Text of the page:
Here's the thing -- I, like many, many others, have a Patreon. What I do is two comic strips a week (which, a few months later, become public), random blog thoughts, experimental comics, and occasionally fan art.
I also do a weekly essay in a Prose Tier. The last few weeks, I've been writing about the advice I give writers who ask me (some of it is short hits, stuff I'd give at a convention, and some is stuff I've given to folks who ask for script notes.)
In any case, I wanted to share one of those essays with you folks who stop by my website!
This one is about the importance of learning to write small. Check it out after the jump!
This is the piece of advice that gets me eye rolls like no other, and I’ve heard that other writers who suggest this tend to get the same response. Here it is:
Practice writing SHORTER WORKS.
A common thing I hear from aspiring comic writers is how they’re going to write an ongoing for years. Many believe they’re going to write the maxiseries that redefines the Marvel or DC Universe for years to come...
...As their first gig.
These writers often think in blocks of hundreds, sometimes thousands of pages.
Stop. Stop that right now. Don’t do that.
You really need to train yourself to think small and distill your stories down. Yes, need.
Try to learn how to introduce a concept and tell a complete
story in eight pages. (If you’re a humor writer, or even a horror writer, it’s
also worth practicing getting things down to one or two pages, but for the sake
of “typical comics drama,” especially of the superhero variety, 8 pages allow enough
room to stretch your legs for a little action.)
This is a worthwhile skill. First off, the most likely debut for you as a published writer is in an anthology, where space is at a premium.
Secondly, and this happens often with a professional gig, you’ll be asked to cut things more than you’ll be asked to expand. (Even with anthologies. I did one recently where I had one page to do a story. And one before that where I had eight pages but was asked if I could make it somehow fit into six.)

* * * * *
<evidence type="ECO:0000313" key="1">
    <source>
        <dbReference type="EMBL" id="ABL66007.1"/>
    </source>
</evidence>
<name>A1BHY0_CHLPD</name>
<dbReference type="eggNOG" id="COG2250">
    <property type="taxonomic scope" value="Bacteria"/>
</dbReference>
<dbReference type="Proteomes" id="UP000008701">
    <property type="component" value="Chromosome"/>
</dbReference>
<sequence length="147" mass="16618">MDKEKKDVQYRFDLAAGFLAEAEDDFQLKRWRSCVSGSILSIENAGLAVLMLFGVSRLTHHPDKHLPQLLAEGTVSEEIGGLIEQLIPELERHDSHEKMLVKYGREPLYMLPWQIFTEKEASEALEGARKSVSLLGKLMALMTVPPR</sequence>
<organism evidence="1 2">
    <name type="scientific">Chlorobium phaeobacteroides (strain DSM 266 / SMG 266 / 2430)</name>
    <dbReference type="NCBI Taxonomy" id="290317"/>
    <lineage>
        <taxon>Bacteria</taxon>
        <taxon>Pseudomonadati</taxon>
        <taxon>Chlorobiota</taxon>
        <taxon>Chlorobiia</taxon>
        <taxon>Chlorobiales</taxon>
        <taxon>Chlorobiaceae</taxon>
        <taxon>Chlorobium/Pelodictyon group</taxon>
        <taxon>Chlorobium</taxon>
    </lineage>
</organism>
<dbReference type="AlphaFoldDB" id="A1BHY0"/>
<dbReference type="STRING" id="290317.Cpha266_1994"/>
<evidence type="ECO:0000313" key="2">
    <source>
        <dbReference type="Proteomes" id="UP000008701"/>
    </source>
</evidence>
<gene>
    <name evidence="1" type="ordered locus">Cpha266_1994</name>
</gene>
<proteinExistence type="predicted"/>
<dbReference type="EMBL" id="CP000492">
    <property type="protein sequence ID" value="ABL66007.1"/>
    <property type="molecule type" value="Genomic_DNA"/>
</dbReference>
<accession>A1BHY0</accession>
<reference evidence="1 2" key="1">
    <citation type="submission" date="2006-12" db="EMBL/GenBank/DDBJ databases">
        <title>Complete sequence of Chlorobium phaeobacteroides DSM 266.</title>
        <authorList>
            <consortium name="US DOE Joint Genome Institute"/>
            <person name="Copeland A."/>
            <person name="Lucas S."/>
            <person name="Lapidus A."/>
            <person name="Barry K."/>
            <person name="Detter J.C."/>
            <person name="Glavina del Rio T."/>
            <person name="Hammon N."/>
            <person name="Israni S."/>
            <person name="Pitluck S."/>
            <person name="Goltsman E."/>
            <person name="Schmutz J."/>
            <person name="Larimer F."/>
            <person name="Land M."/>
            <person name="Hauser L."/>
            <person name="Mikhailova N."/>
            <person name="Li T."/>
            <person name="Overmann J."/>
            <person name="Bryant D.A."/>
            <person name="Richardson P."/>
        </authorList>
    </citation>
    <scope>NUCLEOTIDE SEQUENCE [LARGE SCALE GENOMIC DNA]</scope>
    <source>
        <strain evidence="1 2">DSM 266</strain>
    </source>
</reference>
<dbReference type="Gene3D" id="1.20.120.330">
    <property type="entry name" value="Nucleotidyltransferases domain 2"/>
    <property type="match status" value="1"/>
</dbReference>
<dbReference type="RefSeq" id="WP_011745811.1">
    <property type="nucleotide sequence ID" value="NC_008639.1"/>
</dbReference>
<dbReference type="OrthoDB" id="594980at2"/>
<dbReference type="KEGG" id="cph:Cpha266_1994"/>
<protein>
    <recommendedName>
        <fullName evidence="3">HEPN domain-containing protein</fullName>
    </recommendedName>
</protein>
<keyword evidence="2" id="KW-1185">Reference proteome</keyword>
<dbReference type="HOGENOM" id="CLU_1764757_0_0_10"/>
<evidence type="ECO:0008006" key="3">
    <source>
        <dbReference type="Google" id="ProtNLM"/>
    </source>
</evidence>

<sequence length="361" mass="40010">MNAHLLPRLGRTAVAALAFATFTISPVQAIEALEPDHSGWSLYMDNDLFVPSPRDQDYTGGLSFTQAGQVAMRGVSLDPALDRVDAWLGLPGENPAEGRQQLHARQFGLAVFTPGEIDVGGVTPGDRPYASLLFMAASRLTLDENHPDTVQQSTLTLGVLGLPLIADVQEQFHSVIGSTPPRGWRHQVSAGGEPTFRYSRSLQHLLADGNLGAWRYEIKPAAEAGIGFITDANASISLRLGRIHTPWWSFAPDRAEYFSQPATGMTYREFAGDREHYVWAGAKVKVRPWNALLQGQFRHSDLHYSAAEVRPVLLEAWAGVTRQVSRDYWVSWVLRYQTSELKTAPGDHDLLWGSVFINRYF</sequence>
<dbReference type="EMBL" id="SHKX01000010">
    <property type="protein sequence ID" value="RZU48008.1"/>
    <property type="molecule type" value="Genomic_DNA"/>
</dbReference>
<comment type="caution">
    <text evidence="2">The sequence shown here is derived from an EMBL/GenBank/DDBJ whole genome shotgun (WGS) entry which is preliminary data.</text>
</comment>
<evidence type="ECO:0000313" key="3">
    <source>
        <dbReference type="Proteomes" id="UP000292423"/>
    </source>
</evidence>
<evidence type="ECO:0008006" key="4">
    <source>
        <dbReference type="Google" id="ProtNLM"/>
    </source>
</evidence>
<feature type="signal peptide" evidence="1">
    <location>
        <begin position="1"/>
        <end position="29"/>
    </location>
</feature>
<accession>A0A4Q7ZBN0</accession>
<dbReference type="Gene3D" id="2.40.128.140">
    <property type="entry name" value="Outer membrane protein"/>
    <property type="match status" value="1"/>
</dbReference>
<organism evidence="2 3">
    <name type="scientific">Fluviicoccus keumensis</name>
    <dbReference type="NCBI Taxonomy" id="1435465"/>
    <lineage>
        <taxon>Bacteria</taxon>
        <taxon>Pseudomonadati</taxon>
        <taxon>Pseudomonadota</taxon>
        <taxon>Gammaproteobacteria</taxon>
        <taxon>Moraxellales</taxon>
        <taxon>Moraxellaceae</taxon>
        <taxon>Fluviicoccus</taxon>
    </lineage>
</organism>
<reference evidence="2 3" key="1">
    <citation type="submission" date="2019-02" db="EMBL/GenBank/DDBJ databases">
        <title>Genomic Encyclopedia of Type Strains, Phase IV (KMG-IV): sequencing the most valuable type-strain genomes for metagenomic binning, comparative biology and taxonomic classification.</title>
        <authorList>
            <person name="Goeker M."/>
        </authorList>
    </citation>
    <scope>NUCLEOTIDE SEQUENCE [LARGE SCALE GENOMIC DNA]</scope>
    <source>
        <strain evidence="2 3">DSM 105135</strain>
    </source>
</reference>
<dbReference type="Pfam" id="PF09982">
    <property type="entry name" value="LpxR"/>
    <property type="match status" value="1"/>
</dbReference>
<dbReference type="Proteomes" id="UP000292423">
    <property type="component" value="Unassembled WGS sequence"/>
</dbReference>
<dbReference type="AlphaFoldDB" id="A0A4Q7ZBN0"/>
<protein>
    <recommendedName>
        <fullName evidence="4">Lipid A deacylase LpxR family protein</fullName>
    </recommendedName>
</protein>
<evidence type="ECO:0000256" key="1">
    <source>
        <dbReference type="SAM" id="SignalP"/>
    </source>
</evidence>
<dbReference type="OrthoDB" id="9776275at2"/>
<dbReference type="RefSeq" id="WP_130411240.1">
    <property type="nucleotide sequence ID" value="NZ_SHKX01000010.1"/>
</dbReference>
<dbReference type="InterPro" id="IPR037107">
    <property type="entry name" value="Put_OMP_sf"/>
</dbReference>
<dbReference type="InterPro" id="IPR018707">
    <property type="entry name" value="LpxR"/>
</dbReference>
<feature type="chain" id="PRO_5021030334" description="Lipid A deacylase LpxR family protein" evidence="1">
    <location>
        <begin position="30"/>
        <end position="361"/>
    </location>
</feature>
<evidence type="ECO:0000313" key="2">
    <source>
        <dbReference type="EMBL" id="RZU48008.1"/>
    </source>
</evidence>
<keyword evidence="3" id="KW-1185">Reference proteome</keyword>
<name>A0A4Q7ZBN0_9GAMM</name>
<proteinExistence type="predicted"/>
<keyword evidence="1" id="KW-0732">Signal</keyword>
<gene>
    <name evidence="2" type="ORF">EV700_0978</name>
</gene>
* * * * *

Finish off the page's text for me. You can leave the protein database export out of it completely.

But let’s say you’re working on a full issue story, and you’re asked to add a beat (by an editor, maybe, or a licensor—either way, it’s a hard change. Something you can’t say no to.)
Your script is already packed full; what do you do, hotshot?
This is where having practice condensing a story down to its barest form is invaluable. You’ll be better able to cut some things to fit new content in while keeping the darlings you need to kill to a minimum, all because you’re comfortable turning a two-page sequence into a one-page sequence.
Take it another way; say you’ve pitched your way into an ongoing series! You have a couple of years’ worth of arcs that build to a beautiful crescendo. The editor is in tears at how perfectly it all works. The construction is perfect.
...But the sales numbers suck. Your book is cancelled as of issue #4. You’ll get one trade out of things, or maybe it won’t be collected at all. With any luck, you didn’t end this first arc on a cliffhanger of some sort and can work in some closure to your ideas with the space you still have left. But you can only do this if you can condense and like crazy.
(This isn’t a hypothetical, by the way; this has happened to several writers, myself included, and many of us have publicly kicked ourselves for not remembering to leave a good off-ramp.)
So: learn to cut, condense, and get as much of your story as you can in as little space as possible. It will only be to your benefit!
As a bonus, being able to write shorter stories means that if you need to get someone to do the art on your work, it will be done much faster and cost less per story (assuming you’re paying.) In no time, you can have an anthology full of your own work to show, or at least a couple of low-time-investment pieces that editors can skim when they have five minutes and an open heart.
Once again, it’ll only be to your benefit!